Following a court order placing the troubled Murrayville House condominium project in Langley Township under receivership, the provincial Superintendent of Real Estate regulatory agency has issued a “consumer alert” telling buyers of units in the 92-unit project to get professional advice from a lawyer and also a real estate broker as well as contact the superintendent’s office.
“Purchasers at Murrayville House should contact a lawyer to fully understand their legal rights and remedies with respect to their purchase agreements, claims by other purchasers, claims by lenders and other creditors, the treatment of deposit monies, the Real Estate Development Marketing Act, and any other relevant legal matters,” the notice, posted online, said.
“Purchasers should also consult any licensed real estate broker assisting with the purchase.”
Buyers “who have not already contacted the Office of the Superintendent of Real Estate are invited to do so,” the statement added.
On Oct. 4, a B.C. Supreme Court ruling put the Bowra Group Inc. in charge of the troubled Murrayville House condo complex, which has sat empty for more than a year, with many purchasers scrambling to find temporary accommodations while creditors complained the company that owns it owes millions of dollars that it has failed to pay.
Foreclosure action has been taken by the lenders of Murrayville House, and there are liens against the property for unpaid trades.
Court documents filed with the B.C. Supreme Court registry in New Westminster allege debts in excess of $16 million.
Lawyer Grant Sutherland, of Sutherland & Company, who is representing Murrayville House builder Newmark Life owned by Mark Chandler, said the company is unable to transfer units to buyers because of the court actions.
“The Murrayville House had cost over-runs. The Chandler Company has not been able to pay its lenders,” Sutherland told The Times.
“A civic claim has been filed against the Chandler Company and the Superintendent has issued an emergency order that prevents us from completing the sales.”
Appointed under the Real Estate Development Marketing Act (REDMA), the Bowra Group Inc., a Vancouver accounting firm with expertise in insolvency and restructuring, “is now responsible for any marketing of Murrayville House in compliance with the terms of its appointment by the court” the consumer alert issued by the superintendent’s office, said.
Bowra has been named the receiver and manager “of the assets, undertakings and properties” of principal owner Mark Chandler, of Newmark, doing business as 0981478 B.C. Ltd.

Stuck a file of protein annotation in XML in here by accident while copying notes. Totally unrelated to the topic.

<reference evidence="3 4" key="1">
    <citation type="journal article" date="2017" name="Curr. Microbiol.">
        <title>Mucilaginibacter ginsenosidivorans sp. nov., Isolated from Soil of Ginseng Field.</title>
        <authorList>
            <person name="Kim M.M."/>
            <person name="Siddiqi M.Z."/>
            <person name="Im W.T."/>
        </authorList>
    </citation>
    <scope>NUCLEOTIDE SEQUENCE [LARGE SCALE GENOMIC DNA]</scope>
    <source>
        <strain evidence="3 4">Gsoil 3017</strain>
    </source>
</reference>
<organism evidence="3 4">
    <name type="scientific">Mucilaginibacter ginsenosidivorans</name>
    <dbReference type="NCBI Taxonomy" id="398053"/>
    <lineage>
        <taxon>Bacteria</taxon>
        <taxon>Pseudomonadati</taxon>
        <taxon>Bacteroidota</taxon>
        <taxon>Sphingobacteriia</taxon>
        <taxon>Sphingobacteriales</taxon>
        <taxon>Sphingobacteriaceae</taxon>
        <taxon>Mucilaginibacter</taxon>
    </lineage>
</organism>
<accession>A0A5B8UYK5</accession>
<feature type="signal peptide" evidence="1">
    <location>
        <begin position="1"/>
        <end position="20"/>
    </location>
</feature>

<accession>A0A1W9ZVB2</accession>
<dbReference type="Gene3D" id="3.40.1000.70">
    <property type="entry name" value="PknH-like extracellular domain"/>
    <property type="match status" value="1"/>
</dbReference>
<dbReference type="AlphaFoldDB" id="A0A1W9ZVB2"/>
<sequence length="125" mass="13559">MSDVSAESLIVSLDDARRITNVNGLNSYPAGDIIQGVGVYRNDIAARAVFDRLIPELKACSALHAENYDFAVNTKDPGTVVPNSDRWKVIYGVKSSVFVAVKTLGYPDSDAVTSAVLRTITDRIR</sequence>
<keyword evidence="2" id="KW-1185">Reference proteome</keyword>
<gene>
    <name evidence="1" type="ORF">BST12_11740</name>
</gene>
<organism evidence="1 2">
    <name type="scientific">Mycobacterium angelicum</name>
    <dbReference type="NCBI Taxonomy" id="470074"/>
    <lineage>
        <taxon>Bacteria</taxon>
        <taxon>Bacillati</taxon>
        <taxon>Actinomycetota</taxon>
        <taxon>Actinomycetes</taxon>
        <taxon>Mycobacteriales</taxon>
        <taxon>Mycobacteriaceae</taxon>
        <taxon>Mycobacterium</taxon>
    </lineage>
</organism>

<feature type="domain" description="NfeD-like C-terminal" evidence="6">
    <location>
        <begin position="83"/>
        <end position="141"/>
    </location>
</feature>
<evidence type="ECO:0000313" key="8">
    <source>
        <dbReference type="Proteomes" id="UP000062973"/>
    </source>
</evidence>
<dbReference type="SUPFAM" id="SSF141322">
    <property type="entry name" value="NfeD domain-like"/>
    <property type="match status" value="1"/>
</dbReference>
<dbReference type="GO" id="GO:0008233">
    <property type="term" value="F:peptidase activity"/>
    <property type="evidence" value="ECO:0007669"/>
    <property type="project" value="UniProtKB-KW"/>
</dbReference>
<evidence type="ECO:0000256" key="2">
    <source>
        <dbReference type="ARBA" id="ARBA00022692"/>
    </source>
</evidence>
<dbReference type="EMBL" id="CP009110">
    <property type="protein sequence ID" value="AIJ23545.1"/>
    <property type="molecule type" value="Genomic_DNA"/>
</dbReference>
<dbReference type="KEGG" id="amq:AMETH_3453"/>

A statement posyed online by Bowra said the strata lots were “to be sold to repay the indebtedness owed to various creditors of 0981478 B.C. Ltd.”
Documents filed with the B.C. Supreme Court registry in New Westminster show as of mid-September, 90 of the 92 units had been purchased.
Bowra said it was currently gathering information with respect to presale contracts.
“We understand that many presale purchasers want to complete the sale of their units and move in,” the statement said.
“Unfortunately, we cannot complete any sale of the units without obtaining Home Warranty Insurance coverage, complying with the Superintendent of Real Estate issued Order, issuing new Disclosure Statement and obtaining Court approval of all contracts.”
It asks buyers email copies of their sales contracts, including proof of deposit payment, to firstname.lastname@example.org “as we may not receive copies of this information from the developer.”
Newlyweds Tim and Stephanie Lamb are among the buyers left in the lurch.
They originally bought their condo in March 2016.
“It’s been a lot of stress,” Stephanie said. “It’s just put our life on hold a little bit.”
Prior to the receivership order, the Superintendent of Real Estate issued a cease-marketing order to the owners.
The order was made on an urgent basis by Superintendent of Real Estate Micheal Noseworthy after determining that the developer was non-compliant with REDMA, and that it was in the public interest to make the order urgently without a hearing.
Conditions in the order included requiring Newmark to file a new disclosure statement for all units that includes all material facts “without any misrepresentation” and placing all deposit funds in a trust account held by a trustee.
An online profile of Newmark president Mark Chandler describes the company as “a full-service real estate development and construction company with over three decades of experience in building homes of distinction, from mid-rise boutique dwellings to high-rise concrete towers, as well as commercial, recreational and retail properties throughout British Columbia, California and Arizona.”
Newmark Properties still has an active website, which lists Murrayville House as ‘sold out.’ The Newmark website also shows two other developments in the Willoughby area as ‘coming soon.’
These are the Willow, offering 138 three-bedroom townhouses and Grace, offering 100 one- and two-bedroom condos.
Ramin Seifi, manager of engineering and community development for the Township, said one of those developments has been sold to another developer and that the project has just been submitted to the municipality.
Seifi said no other projects have been submitted by Newmark to the Township aside from the Murrayville House.
— with files from Monique Tamminga and Miranda Gathercole